How brands use pet food packaging to increase sales

Recent rebranding successes exemplify the power of turning pet food packaging into a marketing strategy.

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Recently, Ideas that Kick Executive Creative Director Stefan Hartung was speaking with client Matt Golladay, vice president of Ohio Pet Foods/Blackwood Pet Food about the importance of rebranding to pet food companies. The mistake that most people make, said Golladay, is sitting on their existing brand but not looking forward to where that brand will be down the road. If a company continues to focus on where a brand currently is, it will never grow bigger. But if a company can rebrand, or tweak the branding to be more future-focused, the company has a better chance of growing.

It’s a subject Golladay knows well. After rebranding five years ago with the help of Ideas that Kick, Ohio Pet Foods has been on a growth pattern of more than 10% per year. Such a number typifies the kind of results every company hopes to achieve when they begin to discuss updating their branding strategy, but not every company knows where to begin—or where to initially focus.


The Blackwood brand underwent a significant overhaul five years ago with the help of Ideas that Kick. (Pictured: the old brand, right, and the new brand, left.)

“The most common goal is for people to determine how they can gain more market space, and how they can grow as a company, whether that’s with their existing audience or new audiences,” says Hartung. “The second big thing that I’m seeing is expanding internationally—how do you set yourself up for that from a strategy point of view and from a logistic point of view?” In human food, according to Hartung, the biggest opportunity seen after a repackaging campaign is an almost immediate increase in sales. Changing a company’s packaging to a new, fresh look has a significant impact in the first six months. “It’s the reason why cereal companies do a lot of rebranding all the time,” he says.

Certain demographics of shoppers can also have a significant impact on the reasons for rebranding. According to Hartung, Millennials aren’t brand loyal in the same way as older generations, so it’s important for brands to establish themselves and then continue to provide a fresh look in order to stay on shoppers’ radars. “One of the biggest fears we hear from clients who approach us is that the retailer and consumer won’t understand the change,” says Hartung. Companies find themselves asking the same questions: Will customers stick with the brand once it’s been revamped, or move on? Will consumers understand any new directions in which the brand goes? Will the marketing be successful?

There are certain steps Ideas that Kick takes to alleviate these anxieties, and the first step involves starting at the very beginning and information gathering, according to Hartung. The company sits down with its clients and takes a look at all equities: current logos, brands, pet food packaging, anything that might be due for some work. Together, they decide what to keep and what to change, including everything from the information presented to the packaging’s color schemes. Then, it’s time for concepts. According to Hartung, his company presents ideas along the entire spectrum of possibility, from campaigns reminiscent of the existing strategies to ideas that are completely different from what the company’s currently doing. The key, he says, is to find the acceptance point of the client for change.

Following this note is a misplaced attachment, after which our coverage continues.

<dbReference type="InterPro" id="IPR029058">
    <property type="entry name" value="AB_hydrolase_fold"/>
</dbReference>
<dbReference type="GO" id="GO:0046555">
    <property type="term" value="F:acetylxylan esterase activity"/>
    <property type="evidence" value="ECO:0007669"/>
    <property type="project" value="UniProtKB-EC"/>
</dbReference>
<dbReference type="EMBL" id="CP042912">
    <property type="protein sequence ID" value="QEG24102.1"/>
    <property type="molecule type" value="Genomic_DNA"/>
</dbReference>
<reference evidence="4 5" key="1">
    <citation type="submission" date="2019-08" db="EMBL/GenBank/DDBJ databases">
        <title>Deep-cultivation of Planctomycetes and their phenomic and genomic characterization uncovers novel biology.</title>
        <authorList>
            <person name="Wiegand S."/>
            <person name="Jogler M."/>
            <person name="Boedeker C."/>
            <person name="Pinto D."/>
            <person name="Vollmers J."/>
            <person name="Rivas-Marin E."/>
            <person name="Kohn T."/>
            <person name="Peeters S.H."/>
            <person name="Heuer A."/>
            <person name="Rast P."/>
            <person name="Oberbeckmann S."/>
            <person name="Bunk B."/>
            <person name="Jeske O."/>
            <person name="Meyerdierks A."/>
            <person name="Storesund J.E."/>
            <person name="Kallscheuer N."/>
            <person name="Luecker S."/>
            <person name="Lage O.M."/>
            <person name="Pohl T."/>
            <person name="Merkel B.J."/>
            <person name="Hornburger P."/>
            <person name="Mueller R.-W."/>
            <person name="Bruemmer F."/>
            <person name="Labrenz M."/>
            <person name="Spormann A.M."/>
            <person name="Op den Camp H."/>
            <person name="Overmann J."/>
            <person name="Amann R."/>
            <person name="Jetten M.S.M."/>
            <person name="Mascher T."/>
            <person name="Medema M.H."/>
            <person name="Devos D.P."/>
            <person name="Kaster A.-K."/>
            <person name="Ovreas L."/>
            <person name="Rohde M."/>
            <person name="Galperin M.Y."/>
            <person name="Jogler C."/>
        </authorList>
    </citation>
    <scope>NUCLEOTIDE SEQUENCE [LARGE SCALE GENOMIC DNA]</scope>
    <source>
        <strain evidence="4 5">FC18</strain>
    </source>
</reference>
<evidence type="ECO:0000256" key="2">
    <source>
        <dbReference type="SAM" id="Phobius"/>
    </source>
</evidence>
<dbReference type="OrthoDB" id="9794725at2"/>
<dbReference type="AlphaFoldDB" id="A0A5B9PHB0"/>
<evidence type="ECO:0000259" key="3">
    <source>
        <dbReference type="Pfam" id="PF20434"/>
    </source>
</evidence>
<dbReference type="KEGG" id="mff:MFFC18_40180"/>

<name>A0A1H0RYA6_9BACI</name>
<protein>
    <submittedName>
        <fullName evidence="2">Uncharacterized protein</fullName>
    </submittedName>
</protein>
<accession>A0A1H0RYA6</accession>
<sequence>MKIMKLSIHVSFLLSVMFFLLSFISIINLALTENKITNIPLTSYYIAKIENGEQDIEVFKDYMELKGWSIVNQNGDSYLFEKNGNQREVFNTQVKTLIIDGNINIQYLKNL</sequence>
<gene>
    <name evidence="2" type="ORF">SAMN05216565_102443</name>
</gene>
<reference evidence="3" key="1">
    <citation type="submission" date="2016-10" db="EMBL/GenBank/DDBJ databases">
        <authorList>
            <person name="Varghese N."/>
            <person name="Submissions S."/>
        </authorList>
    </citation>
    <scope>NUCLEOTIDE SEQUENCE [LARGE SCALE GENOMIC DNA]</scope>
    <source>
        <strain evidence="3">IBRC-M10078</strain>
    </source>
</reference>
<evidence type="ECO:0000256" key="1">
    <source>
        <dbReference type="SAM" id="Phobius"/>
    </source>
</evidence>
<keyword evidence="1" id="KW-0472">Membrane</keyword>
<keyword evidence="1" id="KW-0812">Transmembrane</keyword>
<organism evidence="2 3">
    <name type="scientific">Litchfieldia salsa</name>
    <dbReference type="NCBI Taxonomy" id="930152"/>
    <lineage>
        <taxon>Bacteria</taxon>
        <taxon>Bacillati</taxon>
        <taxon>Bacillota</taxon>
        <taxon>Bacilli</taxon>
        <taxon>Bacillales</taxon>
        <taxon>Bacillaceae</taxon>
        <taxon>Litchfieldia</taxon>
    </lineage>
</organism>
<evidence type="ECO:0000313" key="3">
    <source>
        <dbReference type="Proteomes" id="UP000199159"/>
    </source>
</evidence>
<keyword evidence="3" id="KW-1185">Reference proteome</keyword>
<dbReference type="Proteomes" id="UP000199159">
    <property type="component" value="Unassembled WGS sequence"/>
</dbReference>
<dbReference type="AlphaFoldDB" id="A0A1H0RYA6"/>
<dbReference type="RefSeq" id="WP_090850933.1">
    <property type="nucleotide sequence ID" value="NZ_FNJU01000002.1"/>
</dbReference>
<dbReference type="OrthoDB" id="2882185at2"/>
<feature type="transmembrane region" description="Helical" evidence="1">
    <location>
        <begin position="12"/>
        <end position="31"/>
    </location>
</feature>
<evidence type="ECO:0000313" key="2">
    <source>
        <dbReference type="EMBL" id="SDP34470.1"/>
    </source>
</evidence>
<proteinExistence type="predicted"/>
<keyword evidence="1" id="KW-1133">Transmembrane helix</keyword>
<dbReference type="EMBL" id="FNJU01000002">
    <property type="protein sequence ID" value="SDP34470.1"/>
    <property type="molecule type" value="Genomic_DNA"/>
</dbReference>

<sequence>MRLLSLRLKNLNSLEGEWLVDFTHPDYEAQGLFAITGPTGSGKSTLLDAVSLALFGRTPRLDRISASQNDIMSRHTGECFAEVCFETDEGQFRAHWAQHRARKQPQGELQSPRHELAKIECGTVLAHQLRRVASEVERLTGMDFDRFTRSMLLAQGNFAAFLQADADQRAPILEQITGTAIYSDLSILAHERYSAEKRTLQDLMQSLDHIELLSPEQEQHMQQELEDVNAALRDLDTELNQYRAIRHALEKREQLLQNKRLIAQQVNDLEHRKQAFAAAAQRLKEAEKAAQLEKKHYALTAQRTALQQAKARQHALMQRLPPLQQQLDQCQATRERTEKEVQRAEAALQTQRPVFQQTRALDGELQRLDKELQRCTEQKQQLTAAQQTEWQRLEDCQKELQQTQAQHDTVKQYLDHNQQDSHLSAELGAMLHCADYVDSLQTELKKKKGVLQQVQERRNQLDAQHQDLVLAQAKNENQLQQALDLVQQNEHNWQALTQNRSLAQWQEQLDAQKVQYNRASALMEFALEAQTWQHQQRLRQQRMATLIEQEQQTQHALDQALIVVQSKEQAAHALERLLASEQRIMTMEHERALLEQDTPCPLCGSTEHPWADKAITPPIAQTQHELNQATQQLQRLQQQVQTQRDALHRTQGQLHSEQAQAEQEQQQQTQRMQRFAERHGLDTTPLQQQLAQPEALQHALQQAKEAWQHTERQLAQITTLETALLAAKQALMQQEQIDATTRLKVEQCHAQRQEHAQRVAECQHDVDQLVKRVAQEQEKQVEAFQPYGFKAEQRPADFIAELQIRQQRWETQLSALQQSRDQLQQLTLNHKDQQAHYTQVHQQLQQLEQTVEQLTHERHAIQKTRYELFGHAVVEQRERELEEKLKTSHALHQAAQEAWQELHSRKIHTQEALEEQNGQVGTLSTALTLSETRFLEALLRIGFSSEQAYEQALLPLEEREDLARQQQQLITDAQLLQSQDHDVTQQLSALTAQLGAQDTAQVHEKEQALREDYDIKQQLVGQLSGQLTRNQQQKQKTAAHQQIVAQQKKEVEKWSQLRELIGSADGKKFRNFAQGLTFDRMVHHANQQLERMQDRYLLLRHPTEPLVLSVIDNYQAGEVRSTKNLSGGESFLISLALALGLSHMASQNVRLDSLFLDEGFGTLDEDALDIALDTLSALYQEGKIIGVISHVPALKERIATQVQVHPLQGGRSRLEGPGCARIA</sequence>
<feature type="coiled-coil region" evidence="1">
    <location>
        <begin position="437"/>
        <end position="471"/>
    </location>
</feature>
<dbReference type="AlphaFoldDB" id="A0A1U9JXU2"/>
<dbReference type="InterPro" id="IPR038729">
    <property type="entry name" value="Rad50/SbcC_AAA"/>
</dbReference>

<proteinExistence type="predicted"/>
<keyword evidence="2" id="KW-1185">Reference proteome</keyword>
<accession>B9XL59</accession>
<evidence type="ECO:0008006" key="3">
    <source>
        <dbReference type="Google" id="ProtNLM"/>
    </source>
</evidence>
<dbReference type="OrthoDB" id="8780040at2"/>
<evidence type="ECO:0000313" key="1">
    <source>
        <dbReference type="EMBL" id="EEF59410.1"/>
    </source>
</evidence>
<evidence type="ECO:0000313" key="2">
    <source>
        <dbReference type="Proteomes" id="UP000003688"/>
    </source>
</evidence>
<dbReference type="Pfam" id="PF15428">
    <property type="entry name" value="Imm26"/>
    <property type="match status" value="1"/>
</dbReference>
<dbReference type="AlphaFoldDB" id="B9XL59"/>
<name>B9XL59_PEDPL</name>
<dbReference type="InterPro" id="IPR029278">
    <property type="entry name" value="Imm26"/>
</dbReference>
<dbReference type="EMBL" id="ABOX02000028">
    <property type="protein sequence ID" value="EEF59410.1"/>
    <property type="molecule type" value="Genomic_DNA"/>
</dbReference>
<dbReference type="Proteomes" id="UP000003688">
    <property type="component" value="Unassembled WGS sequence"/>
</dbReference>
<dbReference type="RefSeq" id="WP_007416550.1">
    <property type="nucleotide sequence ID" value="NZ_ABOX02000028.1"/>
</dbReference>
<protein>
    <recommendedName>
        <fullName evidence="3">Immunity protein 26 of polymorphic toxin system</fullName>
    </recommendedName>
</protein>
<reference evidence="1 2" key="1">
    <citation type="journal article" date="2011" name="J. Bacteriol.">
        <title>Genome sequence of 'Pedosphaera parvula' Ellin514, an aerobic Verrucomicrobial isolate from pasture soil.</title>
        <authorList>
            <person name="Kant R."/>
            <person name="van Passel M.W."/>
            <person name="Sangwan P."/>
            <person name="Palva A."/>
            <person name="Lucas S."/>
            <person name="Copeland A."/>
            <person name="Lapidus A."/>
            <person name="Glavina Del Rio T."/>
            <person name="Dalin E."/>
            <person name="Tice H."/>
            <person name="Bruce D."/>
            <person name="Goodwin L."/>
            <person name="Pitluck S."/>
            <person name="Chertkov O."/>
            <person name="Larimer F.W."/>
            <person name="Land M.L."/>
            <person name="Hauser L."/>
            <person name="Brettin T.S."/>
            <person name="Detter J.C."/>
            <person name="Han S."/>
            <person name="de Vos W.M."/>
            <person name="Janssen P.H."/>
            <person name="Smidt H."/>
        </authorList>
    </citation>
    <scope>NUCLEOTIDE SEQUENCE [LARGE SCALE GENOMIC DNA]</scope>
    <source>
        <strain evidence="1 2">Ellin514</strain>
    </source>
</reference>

“I will tell clients: go to your distributors, your retailers, and get some input,” says Hartung. “You don’t necessarily have to listen to everything they say, but you can give them a preview of things to come. It gets them excited; they’re in the know and they buy into a concept a lot faster.”

There are certain things all pet food manufacturers should consider when working through a brand change, including a thorough evaluation of their packaging. “The best way for companies to approach it is to lay out what the current packaging is doing right, where there are opportunities and what they can physically do with their current equipment,” says Hartung. It must be kept in mind that equipment can actually play a role in the process, particularly if new equipment might be needed in order to accommodate new ideas.

Once short- and long-term goals are established, and a high-level strategy for approaching the market has been determined, the details can be discussed. For some clients, says Hartung, it’s more about the price. For others, it’s more about the quality; or, rather, how the quality will justify the price. Graphical language is something that clients often find more challenging than they initially anticipated. “A lot of clients know the features they want, but they forget about the emotional tie-in for the audience,” says Hartung. “Why would they actually buy this brand over another brand?”